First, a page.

Major floods on the Kansas River are usually caused by a series of short-duration, high-intensity storms following a protracted period of general rains which reduce the infiltration capacity of the soil to a minimum and cause a greater than normal flow in the stream channels. Many of the early floods in the Kansas River Basin are a matter of legend and tradition rather than actual historical record. Early floods affecting the area in the vicinity of Manhattan occurred in 1785, 1826, 1844, 1845, 1851, 1858, 1870, 1881, and 1886, but very little is known concerning these floods (USACE 1959). More recent flood events for which records are available occurred in 1903, 1904, 1908, 1915, 1935, 1941, 1945, 1947, 1948, 1950, 1951, and 1993. The 1844 flood appears to have produced the maximum stages of record on the Kansas River followed in magnitude by the 1951, 1903, and 1993 stages.
Flood of 1844
A great flood is known to have occurred on the Kansas River in June 1844. Data are not available on the nature, extent, and magnitude of the storm rainfall, and only fragmentary data on flood stages are available. A stage of about 40 feet occurred on the Kansas River at Manhattan.
Flood of 1903
The second largest flood for which reliable stage records are available occurred during the latter part of May and the first part of June 1903. This flood resulted from extraordinarily heavy rainfall the last five days in May preceded by above-normal rainfall throughout May. The rainfall at Abilene was estimated at 15 inches on May 28. Flood stage was exceeded approximately 16 days at Manhattan.
Flood of 1951
The maximum flood of record occurred in July 1951 and resulted from the combined effects of well above average rainfall in May and June 1951 and a major event spanning four days (July 9 through 12) of extremely heavy precipitation over the lower portion of the Kansas River Basin. About 40 percent of Kansas received more than 10 inches of rain during June 1951. This area included most of the Smokey Hill River Basin and portions of the Republican River Basin. The Big Blue River basin north to the Nebraska border had rainfall in excess of 12 inches, with one area exceeding 14 inches.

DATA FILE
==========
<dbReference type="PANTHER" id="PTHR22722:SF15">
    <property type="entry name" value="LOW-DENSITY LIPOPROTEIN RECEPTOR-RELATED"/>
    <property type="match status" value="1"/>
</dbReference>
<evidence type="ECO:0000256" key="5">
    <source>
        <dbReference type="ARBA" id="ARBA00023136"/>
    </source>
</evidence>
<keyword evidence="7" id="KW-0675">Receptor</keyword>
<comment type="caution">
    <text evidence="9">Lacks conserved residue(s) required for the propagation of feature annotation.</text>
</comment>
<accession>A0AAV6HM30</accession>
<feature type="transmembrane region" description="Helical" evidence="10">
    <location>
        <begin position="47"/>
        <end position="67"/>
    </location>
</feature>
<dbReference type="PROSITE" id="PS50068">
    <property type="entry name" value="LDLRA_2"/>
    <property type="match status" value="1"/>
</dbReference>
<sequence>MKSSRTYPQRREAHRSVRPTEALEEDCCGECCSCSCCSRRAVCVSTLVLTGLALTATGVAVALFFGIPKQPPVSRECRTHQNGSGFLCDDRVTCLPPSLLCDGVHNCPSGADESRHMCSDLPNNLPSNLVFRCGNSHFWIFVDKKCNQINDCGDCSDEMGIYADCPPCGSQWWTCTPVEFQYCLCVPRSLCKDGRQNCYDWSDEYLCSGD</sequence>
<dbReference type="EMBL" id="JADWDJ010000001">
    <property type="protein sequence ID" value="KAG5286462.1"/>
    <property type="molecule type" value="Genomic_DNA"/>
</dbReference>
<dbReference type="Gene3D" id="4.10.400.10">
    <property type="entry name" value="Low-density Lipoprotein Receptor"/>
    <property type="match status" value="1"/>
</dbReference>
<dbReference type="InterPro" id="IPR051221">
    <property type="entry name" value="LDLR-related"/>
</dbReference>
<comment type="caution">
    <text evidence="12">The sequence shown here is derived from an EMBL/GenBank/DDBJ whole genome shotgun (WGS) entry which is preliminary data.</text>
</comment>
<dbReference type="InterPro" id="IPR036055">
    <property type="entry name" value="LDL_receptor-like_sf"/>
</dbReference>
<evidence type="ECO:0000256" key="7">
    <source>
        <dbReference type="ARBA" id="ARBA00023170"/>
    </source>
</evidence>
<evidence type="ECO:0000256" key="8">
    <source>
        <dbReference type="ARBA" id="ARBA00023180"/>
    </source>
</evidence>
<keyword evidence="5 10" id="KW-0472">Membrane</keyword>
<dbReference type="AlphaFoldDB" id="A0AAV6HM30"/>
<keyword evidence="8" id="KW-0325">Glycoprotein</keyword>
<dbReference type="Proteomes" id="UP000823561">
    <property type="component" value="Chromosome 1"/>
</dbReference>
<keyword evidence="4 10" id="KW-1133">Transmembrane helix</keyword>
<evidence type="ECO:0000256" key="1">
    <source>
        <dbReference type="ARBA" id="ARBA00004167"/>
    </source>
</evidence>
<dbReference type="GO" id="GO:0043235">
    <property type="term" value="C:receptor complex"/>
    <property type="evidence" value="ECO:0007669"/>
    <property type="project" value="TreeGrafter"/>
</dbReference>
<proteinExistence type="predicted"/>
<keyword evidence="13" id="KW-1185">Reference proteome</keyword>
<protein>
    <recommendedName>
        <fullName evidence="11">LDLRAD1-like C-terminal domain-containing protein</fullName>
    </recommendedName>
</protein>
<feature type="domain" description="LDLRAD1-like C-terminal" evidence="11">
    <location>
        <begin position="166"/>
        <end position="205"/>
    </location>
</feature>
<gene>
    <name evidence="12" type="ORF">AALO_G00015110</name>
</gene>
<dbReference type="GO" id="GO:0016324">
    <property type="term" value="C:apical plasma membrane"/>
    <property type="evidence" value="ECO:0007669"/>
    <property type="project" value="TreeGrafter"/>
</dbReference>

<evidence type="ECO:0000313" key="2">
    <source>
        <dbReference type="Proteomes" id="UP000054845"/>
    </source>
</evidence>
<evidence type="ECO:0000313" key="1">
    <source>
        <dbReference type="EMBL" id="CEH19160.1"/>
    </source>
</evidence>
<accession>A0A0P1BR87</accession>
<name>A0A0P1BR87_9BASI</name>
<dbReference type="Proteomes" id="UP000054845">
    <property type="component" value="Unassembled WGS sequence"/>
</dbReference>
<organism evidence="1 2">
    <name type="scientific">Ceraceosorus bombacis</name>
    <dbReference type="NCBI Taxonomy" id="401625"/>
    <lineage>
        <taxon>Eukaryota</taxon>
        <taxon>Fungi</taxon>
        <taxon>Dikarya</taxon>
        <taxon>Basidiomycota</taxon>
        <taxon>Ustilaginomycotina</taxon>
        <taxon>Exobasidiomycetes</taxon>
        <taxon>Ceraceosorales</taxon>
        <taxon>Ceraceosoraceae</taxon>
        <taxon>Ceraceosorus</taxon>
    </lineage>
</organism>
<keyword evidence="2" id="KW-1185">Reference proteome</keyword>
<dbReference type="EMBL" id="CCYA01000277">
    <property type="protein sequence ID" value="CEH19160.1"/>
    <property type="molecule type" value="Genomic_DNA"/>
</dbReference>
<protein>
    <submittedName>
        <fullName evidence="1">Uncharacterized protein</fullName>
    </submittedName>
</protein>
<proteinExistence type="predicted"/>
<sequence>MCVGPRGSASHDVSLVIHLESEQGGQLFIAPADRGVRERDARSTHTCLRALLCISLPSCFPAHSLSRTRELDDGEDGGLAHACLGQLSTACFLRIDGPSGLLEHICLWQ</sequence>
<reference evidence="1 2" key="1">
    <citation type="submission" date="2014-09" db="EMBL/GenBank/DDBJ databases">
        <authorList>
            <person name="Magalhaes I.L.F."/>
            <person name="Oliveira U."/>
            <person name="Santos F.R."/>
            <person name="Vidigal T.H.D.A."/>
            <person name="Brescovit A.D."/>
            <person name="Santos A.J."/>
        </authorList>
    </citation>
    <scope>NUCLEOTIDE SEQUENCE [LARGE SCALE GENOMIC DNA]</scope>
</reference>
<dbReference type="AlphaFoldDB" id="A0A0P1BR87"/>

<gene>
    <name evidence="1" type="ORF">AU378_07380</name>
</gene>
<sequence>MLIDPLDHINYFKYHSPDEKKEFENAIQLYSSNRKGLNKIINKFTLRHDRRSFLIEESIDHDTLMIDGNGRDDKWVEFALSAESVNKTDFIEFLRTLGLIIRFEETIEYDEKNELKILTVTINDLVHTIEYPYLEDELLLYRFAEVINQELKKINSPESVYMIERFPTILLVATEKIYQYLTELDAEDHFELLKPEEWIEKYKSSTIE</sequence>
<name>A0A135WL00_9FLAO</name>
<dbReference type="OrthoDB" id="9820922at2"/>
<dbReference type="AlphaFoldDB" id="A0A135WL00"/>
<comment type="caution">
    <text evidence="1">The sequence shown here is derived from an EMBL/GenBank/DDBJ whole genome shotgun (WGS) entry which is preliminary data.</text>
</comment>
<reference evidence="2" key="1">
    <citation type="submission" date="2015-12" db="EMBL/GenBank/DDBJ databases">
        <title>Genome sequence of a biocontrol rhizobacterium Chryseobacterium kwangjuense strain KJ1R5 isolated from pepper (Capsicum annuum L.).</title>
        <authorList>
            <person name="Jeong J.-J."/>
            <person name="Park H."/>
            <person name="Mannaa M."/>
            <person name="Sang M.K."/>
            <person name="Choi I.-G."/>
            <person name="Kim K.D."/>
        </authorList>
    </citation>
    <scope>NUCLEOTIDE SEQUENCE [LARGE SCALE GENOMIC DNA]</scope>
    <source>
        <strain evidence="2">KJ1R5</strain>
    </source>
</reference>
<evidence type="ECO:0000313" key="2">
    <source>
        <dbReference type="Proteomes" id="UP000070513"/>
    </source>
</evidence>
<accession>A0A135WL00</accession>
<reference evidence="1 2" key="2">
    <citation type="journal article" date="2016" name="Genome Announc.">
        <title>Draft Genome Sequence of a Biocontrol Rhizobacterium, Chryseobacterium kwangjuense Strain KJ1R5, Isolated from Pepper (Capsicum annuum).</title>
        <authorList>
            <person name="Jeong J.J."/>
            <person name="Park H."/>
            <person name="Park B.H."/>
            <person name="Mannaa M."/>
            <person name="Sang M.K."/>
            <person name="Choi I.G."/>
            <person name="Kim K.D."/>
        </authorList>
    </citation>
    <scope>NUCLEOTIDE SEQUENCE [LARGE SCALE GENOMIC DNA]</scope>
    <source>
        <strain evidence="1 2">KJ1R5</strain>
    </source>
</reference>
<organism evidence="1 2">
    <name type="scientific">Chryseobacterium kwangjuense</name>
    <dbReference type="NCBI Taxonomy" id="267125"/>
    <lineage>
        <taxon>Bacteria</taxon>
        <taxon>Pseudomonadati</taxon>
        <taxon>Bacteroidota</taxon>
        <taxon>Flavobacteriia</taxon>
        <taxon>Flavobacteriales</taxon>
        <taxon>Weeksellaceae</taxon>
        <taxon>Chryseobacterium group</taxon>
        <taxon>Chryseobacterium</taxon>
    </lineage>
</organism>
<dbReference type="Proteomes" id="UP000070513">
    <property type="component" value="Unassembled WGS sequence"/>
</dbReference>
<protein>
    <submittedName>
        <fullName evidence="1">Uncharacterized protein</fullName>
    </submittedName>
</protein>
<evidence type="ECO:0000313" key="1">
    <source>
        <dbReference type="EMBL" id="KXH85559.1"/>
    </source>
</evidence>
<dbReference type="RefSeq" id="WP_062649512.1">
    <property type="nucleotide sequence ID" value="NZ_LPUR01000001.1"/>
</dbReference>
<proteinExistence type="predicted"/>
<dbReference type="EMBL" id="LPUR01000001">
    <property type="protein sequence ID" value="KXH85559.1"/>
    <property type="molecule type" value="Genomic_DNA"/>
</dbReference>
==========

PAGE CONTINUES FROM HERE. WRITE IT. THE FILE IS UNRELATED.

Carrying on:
The Kansas River at Manhattan was above flood stage (17 feet) on June 4, June 7 through 19, and June 22 through July 24, 1951 for a total of 47 days. The maximum gage height of 33.40 feet occurred at 3:00 a.m., July 13, with an estimated discharge of 300,000 cfs in the Kansas River and about 98,000 cfs in the Big Blue River. The USACE reported peak discharge for the Big Blue River near Manhattan in the 1959 report varies approximately 4600 cfs from the USGS peak discharge of 93,400 cfs recorded for the Big Blue River near Manhattan Gage in the 1951 flood.
Flood of 1993
The third largest flood for which reliable stage records are available occurred in July 1993. Moderate to major flooding occurred on the Kansas, Big Blue, Black Vermillion, Smoky Hill, Solomon, Saline, and Republican Rivers and their tributaries. As with the flood of 1951, heavy rainstorms in July were preceded by several months of above average rainfall. Manhattan received more than 100 percent of the normal precipitation (1961 to 1990 average) for January through June 1993. May through July precipitation at Manhattan was 35.38 inches and was the second wettest period in 104 years of record. July rainfall was 535 percent of the normal.
A comparison of observed controlled and simulated uncontrolled daily mean discharge in the Blue River near Manhattan for July 1993 indicated that the storage of floodwaters in Tuttle Creek Lake reduced a potentially devastating flood of more than 95,000 cfs on July 5 on the Big Blue River near Manhattan to a much less destructive flood of 60,000 cfs on July 25. The water surface elevation in the Big Blue came within 3 to 4 feet of the top of the Big Blue River section of the Manhattan Kansas levee. Without the reservoir storage, the Big Blue River near Manhattan would have overtopped the Federal levee, and flooding downstream along the Kansas River would have been much more severe. High stages on the Big Bluer River were most noticeable upstream and near the U.S. Hwy 24 and Union Pacific bridge crossings. The Manhattan levee did not fail, but this incident prompted great concern about the levee under potential higher flow conditions.